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Arkansas Minority Health Commission welcomes new director

Arkansas Minority Health Commission (AMHC) is proud to announce ShaRhonda Love, M.P.H., as AMHC’s seventh director. Love joined AMHC Jan. 3, 2017, and in her new role as director she says she looks forward to improving the health of all minorities in Arkansas.
Born and raised in Little Rock, Love attended Hall High School and completed her undergraduate degree at University of Arkansas at Little Rock. She obtained a Bachelor of Science in health sciences with a minor in community health agencies. Love later obtained a master’s degree in public health with an emphasis in health behavior health education from the UAMS Fay W. Boozman College of Public Health.
During her college career, she gained 21 years of chronic disease and health behavior health education experience working at a cardiovascular disease clinic under the direction of Dr. Andrew G. Kumpuris and Dr. James Lynn Davis, and in the College of Public Health’s health behavior and health education department.
Love has also held positions at the Arkansas Department of Health as the school health director and Arkansas Center for Health Improvement as a senior policy analyst.
“My goal for the agency is to be the authority for all minority health. I want the Arkansas Minority Health Commission to be the first agency thought of when someone that is in the minority population needs assistance with health and access to health care. I want AMHC to be the first agency thought of by other state agencies when someone calls and needs assistance. I want to be able to help from every level: individuals, families, communities, schools, counties, and statewide,” Love said.



April 28, 2015, Little Rock, AR – The Arkansas Minority Health Commission (AMHC) is excited to announce “Swinging for Health” as part of our mission to increase education, awareness, and screenings as it relates to diabetes, hypertension, high blood pressure, stroke, and the effects of tobacco use on those health illnesses. AMHC is partnering with Dickey-Stephens Park to sponsor this family-friendly night on Saturday, May 9, 2015. The first pitch will be thrown at 7:10 p.m.
The “Swinging for Health” event will be held at Dickey-Stephens Park and AMHC is giving away 1,000 general admission tickets and 400 Kids Korner wrist bands for a wonderful night of “Family, Fun, and health Fair.” According to one report, Arkansas ranks 49th in the overall health rankings, with smoking and obesity being two of the worst scored indicators. AMHC will be partnering with Arkansas Cancer Coalition and Arkansas Regional Organ Recovery Agency (ARORA) beginning at 5:00 pm to provide health screenings and health information to anyone who wants to learn more about combating these illnesses that affect Arkansans every day.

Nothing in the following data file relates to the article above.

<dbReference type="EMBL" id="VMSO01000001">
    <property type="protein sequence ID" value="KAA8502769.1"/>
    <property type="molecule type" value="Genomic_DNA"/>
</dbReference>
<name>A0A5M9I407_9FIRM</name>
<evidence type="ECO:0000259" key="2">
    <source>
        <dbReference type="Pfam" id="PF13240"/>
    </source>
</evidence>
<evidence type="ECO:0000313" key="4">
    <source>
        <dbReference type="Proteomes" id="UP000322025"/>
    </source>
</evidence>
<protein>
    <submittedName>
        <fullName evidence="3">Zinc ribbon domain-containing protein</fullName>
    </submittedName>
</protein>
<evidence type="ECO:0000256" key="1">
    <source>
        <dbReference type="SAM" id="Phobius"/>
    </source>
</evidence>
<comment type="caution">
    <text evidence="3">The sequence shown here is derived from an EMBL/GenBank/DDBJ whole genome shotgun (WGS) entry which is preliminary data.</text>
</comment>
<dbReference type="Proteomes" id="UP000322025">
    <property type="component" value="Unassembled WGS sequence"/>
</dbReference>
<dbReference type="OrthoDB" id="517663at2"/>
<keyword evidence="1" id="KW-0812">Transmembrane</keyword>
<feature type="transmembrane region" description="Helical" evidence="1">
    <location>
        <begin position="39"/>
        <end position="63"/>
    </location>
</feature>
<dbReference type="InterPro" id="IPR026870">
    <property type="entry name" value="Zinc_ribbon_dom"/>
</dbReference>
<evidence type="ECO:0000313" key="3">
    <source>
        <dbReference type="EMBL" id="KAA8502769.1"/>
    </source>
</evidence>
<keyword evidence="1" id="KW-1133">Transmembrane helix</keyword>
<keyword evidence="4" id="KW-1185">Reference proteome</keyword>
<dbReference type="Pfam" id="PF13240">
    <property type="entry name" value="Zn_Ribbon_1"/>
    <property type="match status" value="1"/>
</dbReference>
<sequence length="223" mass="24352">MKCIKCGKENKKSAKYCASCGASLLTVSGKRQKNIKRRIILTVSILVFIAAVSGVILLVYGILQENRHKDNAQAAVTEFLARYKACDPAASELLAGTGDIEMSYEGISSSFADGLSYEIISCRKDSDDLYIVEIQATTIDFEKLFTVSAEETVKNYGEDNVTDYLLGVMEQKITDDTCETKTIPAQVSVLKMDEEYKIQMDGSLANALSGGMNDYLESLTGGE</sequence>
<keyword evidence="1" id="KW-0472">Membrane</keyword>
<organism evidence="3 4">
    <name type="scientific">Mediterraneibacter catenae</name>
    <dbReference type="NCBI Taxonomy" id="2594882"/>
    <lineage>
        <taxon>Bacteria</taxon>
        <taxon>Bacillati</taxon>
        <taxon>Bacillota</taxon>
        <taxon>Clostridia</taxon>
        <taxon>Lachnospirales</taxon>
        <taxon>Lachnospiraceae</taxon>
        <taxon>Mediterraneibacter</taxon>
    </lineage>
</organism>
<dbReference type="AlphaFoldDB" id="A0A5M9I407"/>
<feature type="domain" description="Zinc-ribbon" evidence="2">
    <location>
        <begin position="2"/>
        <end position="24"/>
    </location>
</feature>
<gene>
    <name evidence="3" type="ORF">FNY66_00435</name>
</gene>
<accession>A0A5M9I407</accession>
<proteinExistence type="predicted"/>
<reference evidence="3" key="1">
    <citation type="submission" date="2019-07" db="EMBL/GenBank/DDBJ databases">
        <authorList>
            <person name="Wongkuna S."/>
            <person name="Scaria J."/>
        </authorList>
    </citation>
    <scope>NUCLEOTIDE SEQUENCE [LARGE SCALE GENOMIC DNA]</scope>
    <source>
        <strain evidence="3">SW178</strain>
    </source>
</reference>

This is a FREE, first come, first serve event and everyone is invited. Tickets will be given out at Dickey-Stephens Park between 4:45 pm-7:00 pm on the day of the event. Come join us for a night of Family, Fun, and health Fair.
For more information visit our Facebook page or website at


Camp iRock, a Fitness and Nutrition Camp

Little Rock, AR — The Arkansas Minority Health Commission (AMHC), in collaboration with Arkansas Children’s Hospital and Girl Scout-Diamonds of Arkansas, Oklahoma and Texas will host the fifth annual Camp iRock, an all-girl fitness and nutrition camp. The camp takes place Sunday, June 14th through Saturday, June 20th at C.A. Vines 4-H Camp.

Camp iRock, a fitness and nutrition camp for girls in sixth, seventh and eighth grade, will consist of a week filled with educational activities, workshops and exercises aimed at promoting physical activity, healthy lifestyles, and building self-confidence in young girls. Campers will be equipped with the necessary tools and support to help them achieve and maintain optimum fitness and nutrition in their daily lives.

Forty girls from around the state of Arkansas will attend the camp free of charge. Applications are available on line at

According to the Arkansas Center for Health Improvement, Arkansas public school students is overweight or at risk for becoming overweight. These children have a higher risk of developing diabetes, hypertension and other chronic diseases.

News from Our Partners

Study Highlights: Diets higher in gluten were associated with a lower risk of developing Type 2 diabetes. Study participants who ate less gluten tended to eat less cereal fiber, a known protective factor for developing Type 2 diabetes. [...]
Thu, Mar 09, 2017
Source: American Heart Association
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